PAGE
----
David Brooks takes the pushback against the idea that Ronald Regan pandered to racists in Philadelphia, Mississippi and winds up dramatically overplaying his hand. But first let me just note that the specific charge has always struck me as oddly irrelevant. Look at the election map from 1980:

1980.png


This just wasn't a close election. The country's economy was performing poorly, Jimmy Carter's foreign policy was perceived (unfairly, I might add) as failing, and Carter was strongly disliked by his party's liberal base. Under the circumstances, he was almost certainly doomed. Carter's strategy, which actually worked pretty well given the unfavorable environment, was to try to paint Ronald Reagan as a dangerous extremist. Under the circumstances, whatever Reagan was or wasn't doing in Mississippi, it's just not plausible that coded appeals to segregationists was the foundation of his electoral success.

On the other hand -- and here's where Brooks overplays his hand -- the centrality of race and racism to American politics in general and to its unusually conservative cast in particular is really undeniable. This isn't really a partisan point at all. Obviously, electoral power is bound to swing back and forth between the parties no matter what. And it's actually a bit hard to find a particular election to point to and say "the Republicans won this one because of racism" (had Thurmond pulled enough votes from Truman in Virginia to throw the state to Dewey, that would be your candidate) because racial divisions systematically impact American politics in a way that both parties have always adjusted to.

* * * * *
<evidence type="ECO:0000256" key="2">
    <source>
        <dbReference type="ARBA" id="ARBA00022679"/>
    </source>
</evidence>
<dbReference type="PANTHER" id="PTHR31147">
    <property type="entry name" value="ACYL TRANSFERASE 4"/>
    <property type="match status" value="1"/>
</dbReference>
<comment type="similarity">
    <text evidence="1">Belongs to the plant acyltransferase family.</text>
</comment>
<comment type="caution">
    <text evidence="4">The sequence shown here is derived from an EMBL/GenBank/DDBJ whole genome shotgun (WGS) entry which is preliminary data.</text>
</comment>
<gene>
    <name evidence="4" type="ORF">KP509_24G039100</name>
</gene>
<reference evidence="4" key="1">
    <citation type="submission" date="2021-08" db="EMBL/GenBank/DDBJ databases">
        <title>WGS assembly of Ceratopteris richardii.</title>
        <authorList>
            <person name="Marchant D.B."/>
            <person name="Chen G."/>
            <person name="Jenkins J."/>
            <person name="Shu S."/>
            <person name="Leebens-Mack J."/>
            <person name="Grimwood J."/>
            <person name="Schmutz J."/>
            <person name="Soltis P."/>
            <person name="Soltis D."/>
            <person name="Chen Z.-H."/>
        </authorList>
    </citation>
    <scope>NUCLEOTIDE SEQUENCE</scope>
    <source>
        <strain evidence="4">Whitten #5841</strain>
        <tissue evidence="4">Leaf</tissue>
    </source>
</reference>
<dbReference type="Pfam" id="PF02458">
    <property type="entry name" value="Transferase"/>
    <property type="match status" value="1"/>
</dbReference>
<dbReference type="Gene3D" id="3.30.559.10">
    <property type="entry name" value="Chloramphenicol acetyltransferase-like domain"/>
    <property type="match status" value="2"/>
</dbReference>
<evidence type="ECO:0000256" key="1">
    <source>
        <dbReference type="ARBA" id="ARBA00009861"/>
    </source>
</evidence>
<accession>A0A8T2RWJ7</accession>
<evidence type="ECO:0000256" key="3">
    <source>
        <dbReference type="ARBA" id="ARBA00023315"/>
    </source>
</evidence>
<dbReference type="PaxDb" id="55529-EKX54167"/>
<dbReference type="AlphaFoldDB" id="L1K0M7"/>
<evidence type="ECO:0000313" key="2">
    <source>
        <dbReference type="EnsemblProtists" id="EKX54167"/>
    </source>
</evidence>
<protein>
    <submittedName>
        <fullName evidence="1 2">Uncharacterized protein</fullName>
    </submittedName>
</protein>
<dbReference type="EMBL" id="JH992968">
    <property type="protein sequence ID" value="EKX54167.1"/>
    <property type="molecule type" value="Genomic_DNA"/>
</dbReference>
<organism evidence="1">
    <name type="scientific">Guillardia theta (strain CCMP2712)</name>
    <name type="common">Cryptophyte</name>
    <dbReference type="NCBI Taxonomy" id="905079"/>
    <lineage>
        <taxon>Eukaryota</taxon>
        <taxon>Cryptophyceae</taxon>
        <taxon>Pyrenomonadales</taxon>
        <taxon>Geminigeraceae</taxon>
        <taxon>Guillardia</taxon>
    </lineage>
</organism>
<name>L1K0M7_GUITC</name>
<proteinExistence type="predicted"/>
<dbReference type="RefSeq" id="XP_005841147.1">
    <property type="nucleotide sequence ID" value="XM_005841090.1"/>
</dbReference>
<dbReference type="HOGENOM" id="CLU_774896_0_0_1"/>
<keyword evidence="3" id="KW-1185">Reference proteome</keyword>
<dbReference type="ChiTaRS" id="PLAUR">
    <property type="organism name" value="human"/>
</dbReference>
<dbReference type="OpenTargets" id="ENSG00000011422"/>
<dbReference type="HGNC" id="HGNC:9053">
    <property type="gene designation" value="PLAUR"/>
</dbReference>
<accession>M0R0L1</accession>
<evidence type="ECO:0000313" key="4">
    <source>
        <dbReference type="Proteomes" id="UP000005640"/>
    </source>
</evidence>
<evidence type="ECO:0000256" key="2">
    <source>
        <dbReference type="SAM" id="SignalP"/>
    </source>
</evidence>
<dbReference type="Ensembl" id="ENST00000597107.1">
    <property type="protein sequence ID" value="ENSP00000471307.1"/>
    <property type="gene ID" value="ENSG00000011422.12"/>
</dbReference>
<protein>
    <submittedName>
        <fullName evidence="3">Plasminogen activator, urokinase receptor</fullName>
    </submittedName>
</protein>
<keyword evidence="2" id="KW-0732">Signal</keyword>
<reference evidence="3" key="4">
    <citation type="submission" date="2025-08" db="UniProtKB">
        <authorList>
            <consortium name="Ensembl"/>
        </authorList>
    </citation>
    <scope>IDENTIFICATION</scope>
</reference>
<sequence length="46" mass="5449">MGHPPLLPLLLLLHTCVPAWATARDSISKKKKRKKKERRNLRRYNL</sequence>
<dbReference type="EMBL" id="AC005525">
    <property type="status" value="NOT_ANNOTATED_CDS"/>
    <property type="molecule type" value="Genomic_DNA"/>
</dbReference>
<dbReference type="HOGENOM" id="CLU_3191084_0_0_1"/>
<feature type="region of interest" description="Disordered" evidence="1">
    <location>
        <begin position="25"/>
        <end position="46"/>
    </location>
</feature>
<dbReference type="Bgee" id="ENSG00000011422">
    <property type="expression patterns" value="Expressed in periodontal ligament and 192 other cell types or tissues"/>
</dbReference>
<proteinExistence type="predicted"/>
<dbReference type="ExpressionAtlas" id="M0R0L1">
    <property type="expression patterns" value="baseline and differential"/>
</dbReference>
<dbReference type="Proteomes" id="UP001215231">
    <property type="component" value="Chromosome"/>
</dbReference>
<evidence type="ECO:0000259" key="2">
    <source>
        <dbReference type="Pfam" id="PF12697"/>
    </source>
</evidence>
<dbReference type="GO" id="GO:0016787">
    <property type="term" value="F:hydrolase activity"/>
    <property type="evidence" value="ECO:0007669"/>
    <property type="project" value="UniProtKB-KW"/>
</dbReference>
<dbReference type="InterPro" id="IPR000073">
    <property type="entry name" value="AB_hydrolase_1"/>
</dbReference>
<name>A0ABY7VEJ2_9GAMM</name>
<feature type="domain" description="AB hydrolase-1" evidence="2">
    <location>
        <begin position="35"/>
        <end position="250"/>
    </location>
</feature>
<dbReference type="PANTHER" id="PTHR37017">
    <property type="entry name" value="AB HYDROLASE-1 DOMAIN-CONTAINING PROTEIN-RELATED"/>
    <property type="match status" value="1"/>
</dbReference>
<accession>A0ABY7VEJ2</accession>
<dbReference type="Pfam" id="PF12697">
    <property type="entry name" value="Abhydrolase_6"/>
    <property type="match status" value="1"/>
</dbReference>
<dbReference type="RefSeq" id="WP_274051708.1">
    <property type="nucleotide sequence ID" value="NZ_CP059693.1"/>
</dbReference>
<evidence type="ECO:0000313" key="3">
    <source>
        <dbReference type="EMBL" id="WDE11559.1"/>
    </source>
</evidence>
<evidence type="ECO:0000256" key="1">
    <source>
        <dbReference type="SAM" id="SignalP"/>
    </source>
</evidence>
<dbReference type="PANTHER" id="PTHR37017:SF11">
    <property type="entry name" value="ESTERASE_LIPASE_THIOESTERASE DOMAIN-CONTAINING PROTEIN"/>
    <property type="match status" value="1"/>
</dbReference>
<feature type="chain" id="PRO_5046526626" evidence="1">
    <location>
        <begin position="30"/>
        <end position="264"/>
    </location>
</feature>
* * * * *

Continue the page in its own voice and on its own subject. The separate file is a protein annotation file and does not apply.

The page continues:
For example, lots of people believe that it would be very morally wrong if we used progressive taxation to finance a system of high-quality health care for all Americans and don't ground this belief in racism at all. Still, it's empirically the case that the reason such a system wasn't enacted during the New Deal Era was that white supremacists who feared that federal involvement in health care would lead to integrated hospitals. More generally, the fact that the recipients of anti-poverty transfer payments are disproportionately minorities -- and even more disproportionately portrayed as such in the media -- plays a large role in casting them as "Other" and in reducing political sentiments of solidarity and the implementation of solidaristic policies.

Indeed, I think it's uncontroversial, even among right-wingers, to observe that the Nordic countries have such an egalitarian policy environment largely because they're so small and homogenous, imbuing their politics with a communitarian spirit that's largely absent from the US. Racial divisiveness' role in impeding social democratic policies in the United States is just the inverse of that.

We want to hear what you think about this article. Submit a letter to the editor or write to letters@theatlantic.com.